- is usually a phrase whose meaning is not obvious
- gets the meaning accepted due to usage over time
- is a linguistic device
Advanced dictionaries may list idioms and their usage.
During my middle school days, one of my uncles gave me books (including “A Book of Idioms”) .
From the book, I learned that “the hand that rocks the cradle” stands for “a mother”.
“Rain cats and dogs” is an idiom which means “Rain heavily”.
In this example, the idiom uses a metaphor.
No one knows the root of the idiom “kick the bucket” meaning “dies”. Someone guessed that a man being hanged by a rope might kick a bucket.
Idioms should be used sparingly.
If you combine two idioms mentioned above and say “The hand that rocked the cradle kicked the bucket” you might receive LOL (Laughing Out Loud) for the illogical construct.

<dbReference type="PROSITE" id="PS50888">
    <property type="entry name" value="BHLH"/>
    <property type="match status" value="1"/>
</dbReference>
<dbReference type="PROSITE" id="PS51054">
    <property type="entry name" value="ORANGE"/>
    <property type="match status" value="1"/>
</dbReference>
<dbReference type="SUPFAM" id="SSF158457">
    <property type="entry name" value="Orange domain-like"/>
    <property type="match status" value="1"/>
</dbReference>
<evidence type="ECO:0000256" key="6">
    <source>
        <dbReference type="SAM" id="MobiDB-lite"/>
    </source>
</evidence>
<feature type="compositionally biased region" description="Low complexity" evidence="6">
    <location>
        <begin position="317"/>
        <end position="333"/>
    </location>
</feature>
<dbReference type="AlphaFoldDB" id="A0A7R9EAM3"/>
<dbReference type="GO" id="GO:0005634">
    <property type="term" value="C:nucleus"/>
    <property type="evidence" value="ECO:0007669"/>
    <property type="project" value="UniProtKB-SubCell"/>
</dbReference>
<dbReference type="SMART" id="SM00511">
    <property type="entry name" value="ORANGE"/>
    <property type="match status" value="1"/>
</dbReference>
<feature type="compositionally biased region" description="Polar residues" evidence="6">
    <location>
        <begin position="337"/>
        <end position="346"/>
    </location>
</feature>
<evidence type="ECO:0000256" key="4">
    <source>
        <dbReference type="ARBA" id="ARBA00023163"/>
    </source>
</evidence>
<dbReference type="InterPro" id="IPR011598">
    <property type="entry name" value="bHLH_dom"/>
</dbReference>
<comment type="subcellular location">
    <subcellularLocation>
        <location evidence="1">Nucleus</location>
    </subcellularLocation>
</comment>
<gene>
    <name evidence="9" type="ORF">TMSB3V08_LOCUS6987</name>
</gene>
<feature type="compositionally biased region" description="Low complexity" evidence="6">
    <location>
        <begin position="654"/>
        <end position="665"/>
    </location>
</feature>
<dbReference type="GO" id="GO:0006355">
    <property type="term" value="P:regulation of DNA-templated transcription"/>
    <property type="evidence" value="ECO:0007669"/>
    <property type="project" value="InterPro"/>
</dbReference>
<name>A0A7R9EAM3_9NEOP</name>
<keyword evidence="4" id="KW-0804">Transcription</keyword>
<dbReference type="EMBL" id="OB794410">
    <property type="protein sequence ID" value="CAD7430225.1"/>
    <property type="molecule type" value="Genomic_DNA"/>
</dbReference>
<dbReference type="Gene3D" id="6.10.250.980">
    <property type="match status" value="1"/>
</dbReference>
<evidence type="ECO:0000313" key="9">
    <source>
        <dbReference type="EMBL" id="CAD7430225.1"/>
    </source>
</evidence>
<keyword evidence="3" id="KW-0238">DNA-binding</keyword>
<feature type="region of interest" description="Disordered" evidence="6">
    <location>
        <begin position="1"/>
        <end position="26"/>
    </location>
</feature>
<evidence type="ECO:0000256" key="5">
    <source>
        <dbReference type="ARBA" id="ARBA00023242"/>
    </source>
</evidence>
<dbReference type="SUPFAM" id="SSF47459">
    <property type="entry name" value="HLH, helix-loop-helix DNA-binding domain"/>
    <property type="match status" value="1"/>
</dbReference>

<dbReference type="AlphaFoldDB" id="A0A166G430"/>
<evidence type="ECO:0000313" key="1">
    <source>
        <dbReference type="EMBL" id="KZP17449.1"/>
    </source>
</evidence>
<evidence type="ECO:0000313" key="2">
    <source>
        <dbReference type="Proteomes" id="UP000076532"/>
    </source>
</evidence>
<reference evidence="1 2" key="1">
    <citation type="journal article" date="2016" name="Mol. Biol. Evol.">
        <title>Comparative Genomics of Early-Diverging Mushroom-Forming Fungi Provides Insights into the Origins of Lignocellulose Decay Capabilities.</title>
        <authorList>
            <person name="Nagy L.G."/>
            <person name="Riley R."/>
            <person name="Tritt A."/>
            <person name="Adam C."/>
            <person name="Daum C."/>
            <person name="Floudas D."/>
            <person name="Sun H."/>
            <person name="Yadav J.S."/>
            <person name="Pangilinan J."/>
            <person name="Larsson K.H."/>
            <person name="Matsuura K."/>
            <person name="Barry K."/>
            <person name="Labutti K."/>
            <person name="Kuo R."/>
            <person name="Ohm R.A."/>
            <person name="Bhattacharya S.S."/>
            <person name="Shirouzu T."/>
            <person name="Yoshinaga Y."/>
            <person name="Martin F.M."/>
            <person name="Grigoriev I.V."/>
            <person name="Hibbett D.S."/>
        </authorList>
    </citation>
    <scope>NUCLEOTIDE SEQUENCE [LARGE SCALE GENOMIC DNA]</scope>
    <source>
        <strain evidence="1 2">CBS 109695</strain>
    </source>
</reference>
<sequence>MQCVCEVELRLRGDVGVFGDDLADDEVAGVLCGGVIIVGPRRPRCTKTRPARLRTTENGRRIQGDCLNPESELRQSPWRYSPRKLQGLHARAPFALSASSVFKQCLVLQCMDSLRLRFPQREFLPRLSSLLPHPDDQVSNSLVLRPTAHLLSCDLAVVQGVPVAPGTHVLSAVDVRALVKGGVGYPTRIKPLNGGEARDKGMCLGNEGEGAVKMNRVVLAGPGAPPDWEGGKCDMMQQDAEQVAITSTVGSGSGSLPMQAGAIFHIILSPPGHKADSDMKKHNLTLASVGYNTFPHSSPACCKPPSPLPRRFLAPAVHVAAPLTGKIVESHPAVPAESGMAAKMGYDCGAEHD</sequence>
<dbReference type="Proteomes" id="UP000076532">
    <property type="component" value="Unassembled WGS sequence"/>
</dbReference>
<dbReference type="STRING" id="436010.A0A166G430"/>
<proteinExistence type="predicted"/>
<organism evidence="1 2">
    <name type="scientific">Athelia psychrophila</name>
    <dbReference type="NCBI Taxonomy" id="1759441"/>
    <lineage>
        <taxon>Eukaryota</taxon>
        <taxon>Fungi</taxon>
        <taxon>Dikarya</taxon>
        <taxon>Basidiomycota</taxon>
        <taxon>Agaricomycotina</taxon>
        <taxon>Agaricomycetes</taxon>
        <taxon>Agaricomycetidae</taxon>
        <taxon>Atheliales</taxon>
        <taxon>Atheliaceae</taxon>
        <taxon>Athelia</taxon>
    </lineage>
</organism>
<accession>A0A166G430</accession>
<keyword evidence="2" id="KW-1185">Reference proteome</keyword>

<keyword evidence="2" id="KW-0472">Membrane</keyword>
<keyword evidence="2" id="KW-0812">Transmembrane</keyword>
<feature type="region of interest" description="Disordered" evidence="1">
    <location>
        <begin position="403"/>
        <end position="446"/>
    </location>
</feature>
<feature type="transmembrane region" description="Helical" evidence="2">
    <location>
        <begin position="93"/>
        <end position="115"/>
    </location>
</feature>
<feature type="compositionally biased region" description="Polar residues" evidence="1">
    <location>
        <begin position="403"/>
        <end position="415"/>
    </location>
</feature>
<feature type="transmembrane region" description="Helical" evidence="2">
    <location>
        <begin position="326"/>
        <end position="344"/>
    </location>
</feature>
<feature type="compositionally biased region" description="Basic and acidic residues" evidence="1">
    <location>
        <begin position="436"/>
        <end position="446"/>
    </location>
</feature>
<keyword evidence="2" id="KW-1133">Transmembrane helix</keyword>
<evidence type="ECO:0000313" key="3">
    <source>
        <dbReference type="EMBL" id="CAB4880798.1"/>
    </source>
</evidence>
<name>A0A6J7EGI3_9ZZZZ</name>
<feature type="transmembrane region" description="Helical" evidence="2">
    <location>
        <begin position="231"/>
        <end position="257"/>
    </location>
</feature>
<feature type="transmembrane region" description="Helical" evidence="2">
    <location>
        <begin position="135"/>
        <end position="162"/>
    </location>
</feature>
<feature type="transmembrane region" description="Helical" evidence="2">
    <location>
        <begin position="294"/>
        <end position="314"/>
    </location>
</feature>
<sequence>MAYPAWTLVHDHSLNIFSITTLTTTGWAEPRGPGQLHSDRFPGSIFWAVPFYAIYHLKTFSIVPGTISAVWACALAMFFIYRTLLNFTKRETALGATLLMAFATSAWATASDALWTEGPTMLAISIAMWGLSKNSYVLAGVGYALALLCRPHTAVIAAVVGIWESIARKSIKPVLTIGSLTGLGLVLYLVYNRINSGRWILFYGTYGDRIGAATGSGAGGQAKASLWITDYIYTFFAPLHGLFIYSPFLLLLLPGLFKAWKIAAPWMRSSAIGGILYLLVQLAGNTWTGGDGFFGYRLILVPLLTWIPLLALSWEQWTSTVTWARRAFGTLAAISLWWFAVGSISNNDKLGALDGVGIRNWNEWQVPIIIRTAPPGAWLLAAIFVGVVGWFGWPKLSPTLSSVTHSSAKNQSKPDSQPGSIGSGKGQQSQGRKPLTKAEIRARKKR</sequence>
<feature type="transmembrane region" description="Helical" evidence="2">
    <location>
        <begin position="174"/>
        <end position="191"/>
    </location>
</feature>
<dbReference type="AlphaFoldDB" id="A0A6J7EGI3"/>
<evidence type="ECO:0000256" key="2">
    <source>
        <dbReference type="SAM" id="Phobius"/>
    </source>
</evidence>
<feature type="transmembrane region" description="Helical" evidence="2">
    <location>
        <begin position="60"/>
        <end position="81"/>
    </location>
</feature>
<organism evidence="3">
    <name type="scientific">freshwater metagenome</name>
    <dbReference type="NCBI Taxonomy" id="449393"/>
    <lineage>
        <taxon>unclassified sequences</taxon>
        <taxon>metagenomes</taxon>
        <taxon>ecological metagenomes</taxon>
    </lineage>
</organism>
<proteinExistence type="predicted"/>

U Khin Maung Zaw (KMZ, EC76) added :
Believe it or not, this subject is one of the many we learned from U Hla Min (KJ to some of us) while we were at the UCC. As some of us were preparing for TOEFL, KJ prepared us by teaching the ins and outs of the language.
Some of these idioms are regional in nature, after some time living here, I tend to use many idioms as they come naturally. Well, that’s until a childhood friend of mine kindly reminded me that many of them were having hard time fully understanding what I meant in the posts.
As of now, I am trying my best to use US idioms as little as possible, at times I feel like I have to write more as if I could not communicate to get my point across. I did it again, bad of me.
“to get my point across” is an idiom meaning “to make people understand what one is saying” (per Merriam Webster).